Beware, it's "Clintonphobia."

Beware, it’s “Clintonphobia.”

CUE THE Jaws theme song. No, it’s not the next edition of Sharknado. It’s Clintonphobia! That feeling Democrats get when they think about running for president in 2016, but are suddenly struck with such fear over Hillary and Bill’s wrath if they dare that it brings on a severe case of…


Segue to Peter Beinert in The Atlantic, complete with the screen shot above of an angry Hillary, because this is how scared Democrats react when they think of opposing Clinton’s candidacy.

There are plenty of ambitious but little-known Democratic governors or senators who are a decade or two younger than Clinton. So why aren’t more of them considering a presidential campaign that might set them up to be Clinton’s successor? The answer speaks to one of Clinton’s under appreciated assets: her ability to instill fear.

Obviously, to the Democratic strain of males in the Beinert mold the fear Hillary Clinton’s candidacy instills has nothing to do with her formidable resume. There are no doubt more natural candidates than Hillary, but few on the 2016 horizon who have her credentials.

Or the headlines that prove most politicians should think twice before considering a challenge to her, even with her poll numbers tightening.

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Then there is the first woman quotient, which, of course, nobody wants to consider at all, even with Women’s Equality Day about to be celebrated in the United States, a country which still hasn’t elected a female president.

It’s the panic of hell hath no fury like Hillary’s wrath if you cross her, let alone oppose her for the presidency, that stops them. Oh, and let’s not forget Bill, which for neoliberals with self-loathing always brings out flop sweat.

And for good reason. Throughout their careers, Bill and Hillary Clinton have shown a willingness to remember, and punish, political betrayals. In 1980, then-President Jimmy Carter sent some of the Cuban refugees who had arrived in the United States as part of the Mariel boatlift to Arkansas. Held in prison-like conditions, the detainees rioted and some escaped, which ensured Clinton’s reelection defeat as Arkansas governor. As Carl Bernstein details in A Woman in Charge, the Clintons retaliated more than a decade later by refusing to give anyone in Carter’s inner circle a job in the Clinton White House. In their book HRC, Jonathan Allen and Aimee Parnes note that in 2012, Bill Clinton repeatedly intervened in Democratic primaries to help candidates who had backed Hillary against rivals who had backed Barack Obama—thus reminding Democrats that opposing Hillary carries a price.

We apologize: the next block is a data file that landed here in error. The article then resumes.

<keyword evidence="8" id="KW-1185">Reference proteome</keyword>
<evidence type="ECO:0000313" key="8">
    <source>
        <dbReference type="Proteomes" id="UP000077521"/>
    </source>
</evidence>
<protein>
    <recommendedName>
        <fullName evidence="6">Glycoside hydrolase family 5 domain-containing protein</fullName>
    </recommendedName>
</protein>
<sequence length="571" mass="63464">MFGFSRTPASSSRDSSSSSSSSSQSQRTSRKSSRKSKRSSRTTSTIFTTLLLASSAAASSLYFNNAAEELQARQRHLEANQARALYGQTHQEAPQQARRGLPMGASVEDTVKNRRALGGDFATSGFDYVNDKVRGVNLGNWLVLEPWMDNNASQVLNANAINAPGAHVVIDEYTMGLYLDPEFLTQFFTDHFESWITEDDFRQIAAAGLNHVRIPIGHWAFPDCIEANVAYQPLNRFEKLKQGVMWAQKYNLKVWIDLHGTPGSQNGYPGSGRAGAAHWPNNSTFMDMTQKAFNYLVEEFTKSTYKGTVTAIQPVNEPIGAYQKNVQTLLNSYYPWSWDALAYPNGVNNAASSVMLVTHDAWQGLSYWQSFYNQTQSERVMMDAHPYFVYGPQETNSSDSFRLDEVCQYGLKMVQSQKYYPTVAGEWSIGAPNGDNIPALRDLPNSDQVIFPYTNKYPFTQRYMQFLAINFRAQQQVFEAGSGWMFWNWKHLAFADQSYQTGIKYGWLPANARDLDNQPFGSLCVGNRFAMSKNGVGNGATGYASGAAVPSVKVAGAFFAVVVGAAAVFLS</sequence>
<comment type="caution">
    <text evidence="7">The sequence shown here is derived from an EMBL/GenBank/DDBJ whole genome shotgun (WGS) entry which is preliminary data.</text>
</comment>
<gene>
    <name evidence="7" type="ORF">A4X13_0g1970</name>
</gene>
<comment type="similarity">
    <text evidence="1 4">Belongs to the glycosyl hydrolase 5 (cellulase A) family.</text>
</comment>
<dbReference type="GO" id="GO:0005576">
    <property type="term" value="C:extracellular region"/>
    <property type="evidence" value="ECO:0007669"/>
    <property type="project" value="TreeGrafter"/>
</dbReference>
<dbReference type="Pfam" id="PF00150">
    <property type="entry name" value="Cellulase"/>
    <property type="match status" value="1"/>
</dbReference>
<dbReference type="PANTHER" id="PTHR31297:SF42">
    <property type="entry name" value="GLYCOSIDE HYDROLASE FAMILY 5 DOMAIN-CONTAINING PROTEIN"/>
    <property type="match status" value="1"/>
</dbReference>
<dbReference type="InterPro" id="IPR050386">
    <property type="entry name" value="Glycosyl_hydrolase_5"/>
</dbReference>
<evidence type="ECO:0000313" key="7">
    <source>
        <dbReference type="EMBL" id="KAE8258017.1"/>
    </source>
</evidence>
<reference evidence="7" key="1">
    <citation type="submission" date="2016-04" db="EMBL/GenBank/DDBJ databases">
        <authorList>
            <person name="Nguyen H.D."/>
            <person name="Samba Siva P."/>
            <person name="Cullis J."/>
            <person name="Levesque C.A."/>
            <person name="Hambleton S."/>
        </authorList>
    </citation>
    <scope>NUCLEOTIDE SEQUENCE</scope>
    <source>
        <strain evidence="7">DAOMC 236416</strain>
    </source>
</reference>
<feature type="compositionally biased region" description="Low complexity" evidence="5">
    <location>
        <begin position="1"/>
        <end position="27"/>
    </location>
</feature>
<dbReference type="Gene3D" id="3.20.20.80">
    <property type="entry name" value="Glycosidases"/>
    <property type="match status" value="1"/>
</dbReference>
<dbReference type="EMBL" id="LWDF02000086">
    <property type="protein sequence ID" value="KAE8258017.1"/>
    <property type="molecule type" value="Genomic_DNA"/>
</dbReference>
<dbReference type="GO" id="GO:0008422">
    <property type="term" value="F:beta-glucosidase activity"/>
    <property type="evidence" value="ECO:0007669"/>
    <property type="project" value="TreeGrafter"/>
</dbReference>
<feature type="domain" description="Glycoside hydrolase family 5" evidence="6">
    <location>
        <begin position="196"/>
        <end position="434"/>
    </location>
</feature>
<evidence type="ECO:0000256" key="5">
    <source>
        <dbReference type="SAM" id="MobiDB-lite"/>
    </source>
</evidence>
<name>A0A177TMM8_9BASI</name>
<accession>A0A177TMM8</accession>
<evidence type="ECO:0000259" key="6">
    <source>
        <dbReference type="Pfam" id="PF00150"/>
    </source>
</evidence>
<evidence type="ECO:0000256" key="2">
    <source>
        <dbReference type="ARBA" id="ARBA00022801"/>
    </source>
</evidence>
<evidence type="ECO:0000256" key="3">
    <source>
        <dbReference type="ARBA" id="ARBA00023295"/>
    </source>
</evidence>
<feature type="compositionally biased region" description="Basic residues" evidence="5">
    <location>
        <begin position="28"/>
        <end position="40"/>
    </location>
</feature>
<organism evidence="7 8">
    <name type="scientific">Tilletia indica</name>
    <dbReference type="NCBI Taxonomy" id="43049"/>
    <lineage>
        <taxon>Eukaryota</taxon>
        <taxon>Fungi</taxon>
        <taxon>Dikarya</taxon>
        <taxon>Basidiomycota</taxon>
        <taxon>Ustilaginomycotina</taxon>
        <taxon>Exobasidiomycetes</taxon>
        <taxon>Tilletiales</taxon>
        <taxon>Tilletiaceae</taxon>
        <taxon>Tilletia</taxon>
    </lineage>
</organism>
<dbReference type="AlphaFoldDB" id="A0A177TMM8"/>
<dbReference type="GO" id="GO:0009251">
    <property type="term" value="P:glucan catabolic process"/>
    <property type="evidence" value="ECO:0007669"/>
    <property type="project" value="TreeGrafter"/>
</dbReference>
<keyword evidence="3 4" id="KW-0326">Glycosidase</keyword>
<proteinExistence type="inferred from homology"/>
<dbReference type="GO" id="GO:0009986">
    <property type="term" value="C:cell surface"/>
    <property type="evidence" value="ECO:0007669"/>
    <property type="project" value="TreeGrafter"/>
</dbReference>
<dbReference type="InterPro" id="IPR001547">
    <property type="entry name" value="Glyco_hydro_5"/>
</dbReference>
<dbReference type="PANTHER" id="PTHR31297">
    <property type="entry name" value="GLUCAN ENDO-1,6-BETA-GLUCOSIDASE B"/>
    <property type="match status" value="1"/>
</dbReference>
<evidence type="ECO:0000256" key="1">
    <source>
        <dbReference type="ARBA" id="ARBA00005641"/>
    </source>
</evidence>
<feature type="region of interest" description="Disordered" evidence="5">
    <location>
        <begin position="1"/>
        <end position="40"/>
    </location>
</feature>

As long as we’re talking political vengeance, you’d think somewhere in here the Kennedys would be mentioned, the last score settling Kennedy, Senator Edward M. Kennedy, or we could go back to Lyndon Baines Johnson and his iron fist, but hey, Beinert’s cherry picking to make his point, so the fact that political vengeance is the American way is just an inconvenient truth.

As for that picture chosen by The Atlantic to support Beinert’s theory, it’s déjà vu all over again.

After all, is there anything scarier than an impassioned Hillary Clinton making her case, which in this shot happens to be while righteously and aggressively defending herself against all manner of assaults on Benghazi.

A woman with her hands clenched, her mouth wide open, obviously raging. That’s one thing, but Hillary in this pose?

What could be more frightening?